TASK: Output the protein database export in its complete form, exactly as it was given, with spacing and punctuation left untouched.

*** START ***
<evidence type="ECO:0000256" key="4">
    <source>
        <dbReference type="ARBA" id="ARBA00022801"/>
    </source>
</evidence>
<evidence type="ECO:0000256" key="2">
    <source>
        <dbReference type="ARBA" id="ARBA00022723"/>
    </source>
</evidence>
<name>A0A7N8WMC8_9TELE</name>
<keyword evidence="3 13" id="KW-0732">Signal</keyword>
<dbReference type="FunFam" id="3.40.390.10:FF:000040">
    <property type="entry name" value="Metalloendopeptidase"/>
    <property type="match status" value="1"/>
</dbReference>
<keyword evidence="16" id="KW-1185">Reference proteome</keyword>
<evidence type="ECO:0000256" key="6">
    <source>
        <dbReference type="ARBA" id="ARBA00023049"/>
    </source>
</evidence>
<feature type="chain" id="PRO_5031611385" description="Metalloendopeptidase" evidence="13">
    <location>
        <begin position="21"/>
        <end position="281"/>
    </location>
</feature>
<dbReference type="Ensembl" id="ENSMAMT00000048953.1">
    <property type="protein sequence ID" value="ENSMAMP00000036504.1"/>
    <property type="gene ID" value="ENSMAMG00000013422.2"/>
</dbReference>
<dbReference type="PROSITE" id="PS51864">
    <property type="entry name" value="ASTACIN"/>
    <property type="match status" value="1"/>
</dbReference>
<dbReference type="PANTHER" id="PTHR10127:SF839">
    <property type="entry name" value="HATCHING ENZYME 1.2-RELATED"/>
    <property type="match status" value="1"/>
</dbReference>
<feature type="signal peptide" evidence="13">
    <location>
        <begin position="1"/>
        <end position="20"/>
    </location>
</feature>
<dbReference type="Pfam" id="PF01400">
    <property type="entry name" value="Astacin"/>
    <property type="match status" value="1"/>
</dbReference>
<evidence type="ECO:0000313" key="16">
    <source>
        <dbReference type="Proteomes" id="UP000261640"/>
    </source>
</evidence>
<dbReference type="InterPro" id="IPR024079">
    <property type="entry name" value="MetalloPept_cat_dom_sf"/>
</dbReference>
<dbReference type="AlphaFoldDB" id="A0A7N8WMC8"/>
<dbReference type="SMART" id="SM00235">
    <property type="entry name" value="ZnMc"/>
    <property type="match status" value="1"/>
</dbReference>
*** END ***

<evidence type="ECO:0000256" key="4">
    <source>
        <dbReference type="ARBA" id="ARBA00022801"/>
    </source>
</evidence>
<evidence type="ECO:0000256" key="2">
    <source>
        <dbReference type="ARBA" id="ARBA00022723"/>
    </source>
</evidence>
<name>A0A7N8WMC8_9TELE</name>
<keyword evidence="3 13" id="KW-0732">Signal</keyword>
<dbReference type="FunFam" id="3.40.390.10:FF:000040">
    <property type="entry name" value="Metalloendopeptidase"/>
    <property type="match status" value="1"/>
</dbReference>
<keyword evidence="16" id="KW-1185">Reference proteome</keyword>
<evidence type="ECO:0000256" key="6">
    <source>
        <dbReference type="ARBA" id="ARBA00023049"/>
    </source>
</evidence>
<feature type="chain" id="PRO_5031611385" description="Metalloendopeptidase" evidence="13">
    <location>
        <begin position="21"/>
        <end position="281"/>
    </location>
</feature>
<dbReference type="Ensembl" id="ENSMAMT00000048953.1">
    <property type="protein sequence ID" value="ENSMAMP00000036504.1"/>
    <property type="gene ID" value="ENSMAMG00000013422.2"/>
</dbReference>
<dbReference type="PROSITE" id="PS51864">
    <property type="entry name" value="ASTACIN"/>
    <property type="match status" value="1"/>
</dbReference>
<dbReference type="PANTHER" id="PTHR10127:SF839">
    <property type="entry name" value="HATCHING ENZYME 1.2-RELATED"/>
    <property type="match status" value="1"/>
</dbReference>
<feature type="signal peptide" evidence="13">
    <location>
        <begin position="1"/>
        <end position="20"/>
    </location>
</feature>
<dbReference type="Pfam" id="PF01400">
    <property type="entry name" value="Astacin"/>
    <property type="match status" value="1"/>
</dbReference>
<evidence type="ECO:0000313" key="16">
    <source>
        <dbReference type="Proteomes" id="UP000261640"/>
    </source>
</evidence>
<dbReference type="InterPro" id="IPR024079">
    <property type="entry name" value="MetalloPept_cat_dom_sf"/>
</dbReference>
<dbReference type="AlphaFoldDB" id="A0A7N8WMC8"/>
<dbReference type="SMART" id="SM00235">
    <property type="entry name" value="ZnMc"/>
    <property type="match status" value="1"/>
</dbReference>